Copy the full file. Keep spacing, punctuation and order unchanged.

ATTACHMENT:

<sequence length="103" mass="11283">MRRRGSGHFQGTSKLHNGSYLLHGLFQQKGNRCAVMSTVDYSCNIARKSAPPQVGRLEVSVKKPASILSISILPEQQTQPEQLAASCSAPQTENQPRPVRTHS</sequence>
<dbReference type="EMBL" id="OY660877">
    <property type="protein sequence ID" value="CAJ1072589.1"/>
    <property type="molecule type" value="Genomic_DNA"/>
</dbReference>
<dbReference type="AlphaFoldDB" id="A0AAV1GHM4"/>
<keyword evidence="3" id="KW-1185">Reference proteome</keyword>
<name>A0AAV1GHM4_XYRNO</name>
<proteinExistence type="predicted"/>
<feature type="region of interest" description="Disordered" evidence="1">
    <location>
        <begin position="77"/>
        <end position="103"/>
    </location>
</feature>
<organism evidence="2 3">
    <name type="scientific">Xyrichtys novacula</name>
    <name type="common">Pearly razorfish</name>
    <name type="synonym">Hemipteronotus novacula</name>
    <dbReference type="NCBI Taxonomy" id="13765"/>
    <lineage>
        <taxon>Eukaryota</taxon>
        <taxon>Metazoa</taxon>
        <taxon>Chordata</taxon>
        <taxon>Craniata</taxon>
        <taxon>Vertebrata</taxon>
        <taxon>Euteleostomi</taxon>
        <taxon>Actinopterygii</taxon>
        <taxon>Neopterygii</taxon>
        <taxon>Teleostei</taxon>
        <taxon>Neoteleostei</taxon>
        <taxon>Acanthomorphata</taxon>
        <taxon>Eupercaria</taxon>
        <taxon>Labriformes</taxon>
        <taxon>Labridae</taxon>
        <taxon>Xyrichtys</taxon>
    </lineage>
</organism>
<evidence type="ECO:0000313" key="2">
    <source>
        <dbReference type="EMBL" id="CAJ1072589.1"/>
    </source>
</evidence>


<sequence length="103" mass="11283">MRRRGSGHFQGTSKLHNGSYLLHGLFQQKGNRCAVMSTVDYSCNIARKSAPPQVGRLEVSVKKPASILSISILPEQQTQPEQLAASCSAPQTENQPRPVRTHS</sequence>
<dbReference type="EMBL" id="OY660877">
    <property type="protein sequence ID" value="CAJ1072589.1"/>
    <property type="molecule type" value="Genomic_DNA"/>
</dbReference>
<dbReference type="AlphaFoldDB" id="A0AAV1GHM4"/>
<keyword evidence="3" id="KW-1185">Reference proteome</keyword>
<name>A0AAV1GHM4_XYRNO</name>
<proteinExistence type="predicted"/>
<feature type="region of interest" description="Disordered" evidence="1">
    <location>
        <begin position="77"/>
        <end position="103"/>
    </location>
</feature>
<organism evidence="2 3">
    <name type="scientific">Xyrichtys novacula</name>
    <name type="common">Pearly razorfish</name>
    <name type="synonym">Hemipteronotus novacula</name>
    <dbReference type="NCBI Taxonomy" id="13765"/>
    <lineage>
        <taxon>Eukaryota</taxon>
        <taxon>Metazoa</taxon>
        <taxon>Chordata</taxon>
        <taxon>Craniata</taxon>
        <taxon>Vertebrata</taxon>
        <taxon>Euteleostomi</taxon>
        <taxon>Actinopterygii</taxon>
        <taxon>Neopterygii</taxon>
        <taxon>Teleostei</taxon>
        <taxon>Neoteleostei</taxon>
        <taxon>Acanthomorphata</taxon>
        <taxon>Eupercaria</taxon>
        <taxon>Labriformes</taxon>
        <taxon>Labridae</taxon>
        <taxon>Xyrichtys</taxon>
    </lineage>
</organism>
<evidence type="ECO:0000313" key="2">
    <source>
        <dbReference type="EMBL" id="CAJ1072589.1"/>
    </source>
</evidence>